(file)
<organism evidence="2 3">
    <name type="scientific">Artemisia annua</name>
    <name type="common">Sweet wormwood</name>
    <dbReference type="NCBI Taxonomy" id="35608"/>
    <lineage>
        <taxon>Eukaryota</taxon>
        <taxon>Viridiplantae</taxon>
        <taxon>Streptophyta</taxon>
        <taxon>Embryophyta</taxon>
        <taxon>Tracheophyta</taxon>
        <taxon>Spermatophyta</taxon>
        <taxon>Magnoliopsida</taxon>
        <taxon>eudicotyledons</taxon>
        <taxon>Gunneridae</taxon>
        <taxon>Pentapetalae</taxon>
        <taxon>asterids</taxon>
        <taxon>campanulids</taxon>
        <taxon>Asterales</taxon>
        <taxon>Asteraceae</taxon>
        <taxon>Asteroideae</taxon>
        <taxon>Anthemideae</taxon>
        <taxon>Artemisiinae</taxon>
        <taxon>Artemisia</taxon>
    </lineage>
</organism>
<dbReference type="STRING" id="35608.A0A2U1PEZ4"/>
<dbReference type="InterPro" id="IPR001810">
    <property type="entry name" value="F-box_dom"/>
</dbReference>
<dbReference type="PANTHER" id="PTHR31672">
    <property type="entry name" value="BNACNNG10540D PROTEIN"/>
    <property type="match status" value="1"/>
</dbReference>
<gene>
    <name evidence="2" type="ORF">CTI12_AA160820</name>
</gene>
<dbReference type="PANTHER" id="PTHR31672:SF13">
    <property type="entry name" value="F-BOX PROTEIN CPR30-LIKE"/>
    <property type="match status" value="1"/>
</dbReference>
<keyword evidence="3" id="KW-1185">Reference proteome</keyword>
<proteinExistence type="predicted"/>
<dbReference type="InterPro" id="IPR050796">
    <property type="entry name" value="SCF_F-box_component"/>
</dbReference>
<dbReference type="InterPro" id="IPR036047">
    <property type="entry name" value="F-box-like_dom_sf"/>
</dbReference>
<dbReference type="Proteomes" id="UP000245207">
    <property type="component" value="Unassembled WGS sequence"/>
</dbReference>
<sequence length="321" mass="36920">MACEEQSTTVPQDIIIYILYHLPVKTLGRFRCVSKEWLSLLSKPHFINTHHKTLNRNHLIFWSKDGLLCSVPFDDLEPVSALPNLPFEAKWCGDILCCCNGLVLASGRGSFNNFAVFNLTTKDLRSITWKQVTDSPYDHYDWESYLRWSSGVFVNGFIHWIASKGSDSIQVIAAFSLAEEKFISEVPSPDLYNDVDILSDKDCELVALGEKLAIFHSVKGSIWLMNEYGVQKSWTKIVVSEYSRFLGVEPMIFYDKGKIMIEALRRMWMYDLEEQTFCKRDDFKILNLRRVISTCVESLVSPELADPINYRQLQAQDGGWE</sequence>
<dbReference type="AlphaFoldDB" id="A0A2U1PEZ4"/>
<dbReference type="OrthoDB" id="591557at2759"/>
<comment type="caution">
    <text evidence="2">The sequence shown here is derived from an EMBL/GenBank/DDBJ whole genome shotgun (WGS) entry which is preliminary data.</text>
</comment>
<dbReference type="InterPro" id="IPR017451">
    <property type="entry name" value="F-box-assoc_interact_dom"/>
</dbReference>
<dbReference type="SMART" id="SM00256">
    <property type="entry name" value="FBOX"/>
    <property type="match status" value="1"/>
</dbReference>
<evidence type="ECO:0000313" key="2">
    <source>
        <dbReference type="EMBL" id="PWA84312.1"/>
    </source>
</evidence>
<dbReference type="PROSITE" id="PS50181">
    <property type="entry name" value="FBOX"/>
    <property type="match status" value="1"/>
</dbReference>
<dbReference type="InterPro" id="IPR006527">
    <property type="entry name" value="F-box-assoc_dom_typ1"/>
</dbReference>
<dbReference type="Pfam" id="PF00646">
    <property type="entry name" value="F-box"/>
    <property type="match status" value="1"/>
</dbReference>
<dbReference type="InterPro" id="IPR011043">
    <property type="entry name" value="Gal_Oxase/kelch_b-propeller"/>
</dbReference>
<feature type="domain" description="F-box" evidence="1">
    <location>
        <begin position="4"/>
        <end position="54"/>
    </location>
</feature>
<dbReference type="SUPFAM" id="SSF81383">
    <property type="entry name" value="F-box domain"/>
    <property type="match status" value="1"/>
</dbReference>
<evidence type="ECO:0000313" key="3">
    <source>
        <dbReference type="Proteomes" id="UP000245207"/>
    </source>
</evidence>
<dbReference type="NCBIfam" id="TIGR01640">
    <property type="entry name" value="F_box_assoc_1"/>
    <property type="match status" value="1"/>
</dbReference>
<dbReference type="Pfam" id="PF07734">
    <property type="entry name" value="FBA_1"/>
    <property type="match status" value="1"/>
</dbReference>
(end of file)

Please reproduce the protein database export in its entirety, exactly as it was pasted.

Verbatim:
<organism evidence="2 3">
    <name type="scientific">Artemisia annua</name>
    <name type="common">Sweet wormwood</name>
    <dbReference type="NCBI Taxonomy" id="35608"/>
    <lineage>
        <taxon>Eukaryota</taxon>
        <taxon>Viridiplantae</taxon>
        <taxon>Streptophyta</taxon>
        <taxon>Embryophyta</taxon>
        <taxon>Tracheophyta</taxon>
        <taxon>Spermatophyta</taxon>
        <taxon>Magnoliopsida</taxon>
        <taxon>eudicotyledons</taxon>
        <taxon>Gunneridae</taxon>
        <taxon>Pentapetalae</taxon>
        <taxon>asterids</taxon>
        <taxon>campanulids</taxon>
        <taxon>Asterales</taxon>
        <taxon>Asteraceae</taxon>
        <taxon>Asteroideae</taxon>
        <taxon>Anthemideae</taxon>
        <taxon>Artemisiinae</taxon>
        <taxon>Artemisia</taxon>
    </lineage>
</organism>
<dbReference type="STRING" id="35608.A0A2U1PEZ4"/>
<dbReference type="InterPro" id="IPR001810">
    <property type="entry name" value="F-box_dom"/>
</dbReference>
<dbReference type="PANTHER" id="PTHR31672">
    <property type="entry name" value="BNACNNG10540D PROTEIN"/>
    <property type="match status" value="1"/>
</dbReference>
<gene>
    <name evidence="2" type="ORF">CTI12_AA160820</name>
</gene>
<dbReference type="PANTHER" id="PTHR31672:SF13">
    <property type="entry name" value="F-BOX PROTEIN CPR30-LIKE"/>
    <property type="match status" value="1"/>
</dbReference>
<keyword evidence="3" id="KW-1185">Reference proteome</keyword>
<proteinExistence type="predicted"/>
<dbReference type="InterPro" id="IPR050796">
    <property type="entry name" value="SCF_F-box_component"/>
</dbReference>
<dbReference type="InterPro" id="IPR036047">
    <property type="entry name" value="F-box-like_dom_sf"/>
</dbReference>
<dbReference type="Proteomes" id="UP000245207">
    <property type="component" value="Unassembled WGS sequence"/>
</dbReference>
<sequence length="321" mass="36920">MACEEQSTTVPQDIIIYILYHLPVKTLGRFRCVSKEWLSLLSKPHFINTHHKTLNRNHLIFWSKDGLLCSVPFDDLEPVSALPNLPFEAKWCGDILCCCNGLVLASGRGSFNNFAVFNLTTKDLRSITWKQVTDSPYDHYDWESYLRWSSGVFVNGFIHWIASKGSDSIQVIAAFSLAEEKFISEVPSPDLYNDVDILSDKDCELVALGEKLAIFHSVKGSIWLMNEYGVQKSWTKIVVSEYSRFLGVEPMIFYDKGKIMIEALRRMWMYDLEEQTFCKRDDFKILNLRRVISTCVESLVSPELADPINYRQLQAQDGGWE</sequence>
<dbReference type="AlphaFoldDB" id="A0A2U1PEZ4"/>
<dbReference type="OrthoDB" id="591557at2759"/>
<comment type="caution">
    <text evidence="2">The sequence shown here is derived from an EMBL/GenBank/DDBJ whole genome shotgun (WGS) entry which is preliminary data.</text>
</comment>
<dbReference type="InterPro" id="IPR017451">
    <property type="entry name" value="F-box-assoc_interact_dom"/>
</dbReference>
<dbReference type="SMART" id="SM00256">
    <property type="entry name" value="FBOX"/>
    <property type="match status" value="1"/>
</dbReference>
<evidence type="ECO:0000313" key="2">
    <source>
        <dbReference type="EMBL" id="PWA84312.1"/>
    </source>
</evidence>
<dbReference type="PROSITE" id="PS50181">
    <property type="entry name" value="FBOX"/>
    <property type="match status" value="1"/>
</dbReference>
<dbReference type="InterPro" id="IPR006527">
    <property type="entry name" value="F-box-assoc_dom_typ1"/>
</dbReference>
<dbReference type="Pfam" id="PF00646">
    <property type="entry name" value="F-box"/>
    <property type="match status" value="1"/>
</dbReference>
<dbReference type="InterPro" id="IPR011043">
    <property type="entry name" value="Gal_Oxase/kelch_b-propeller"/>
</dbReference>
<feature type="domain" description="F-box" evidence="1">
    <location>
        <begin position="4"/>
        <end position="54"/>
    </location>
</feature>
<dbReference type="SUPFAM" id="SSF81383">
    <property type="entry name" value="F-box domain"/>
    <property type="match status" value="1"/>
</dbReference>
<evidence type="ECO:0000313" key="3">
    <source>
        <dbReference type="Proteomes" id="UP000245207"/>
    </source>
</evidence>
<dbReference type="NCBIfam" id="TIGR01640">
    <property type="entry name" value="F_box_assoc_1"/>
    <property type="match status" value="1"/>
</dbReference>
<dbReference type="Pfam" id="PF07734">
    <property type="entry name" value="FBA_1"/>
    <property type="match status" value="1"/>
</dbReference>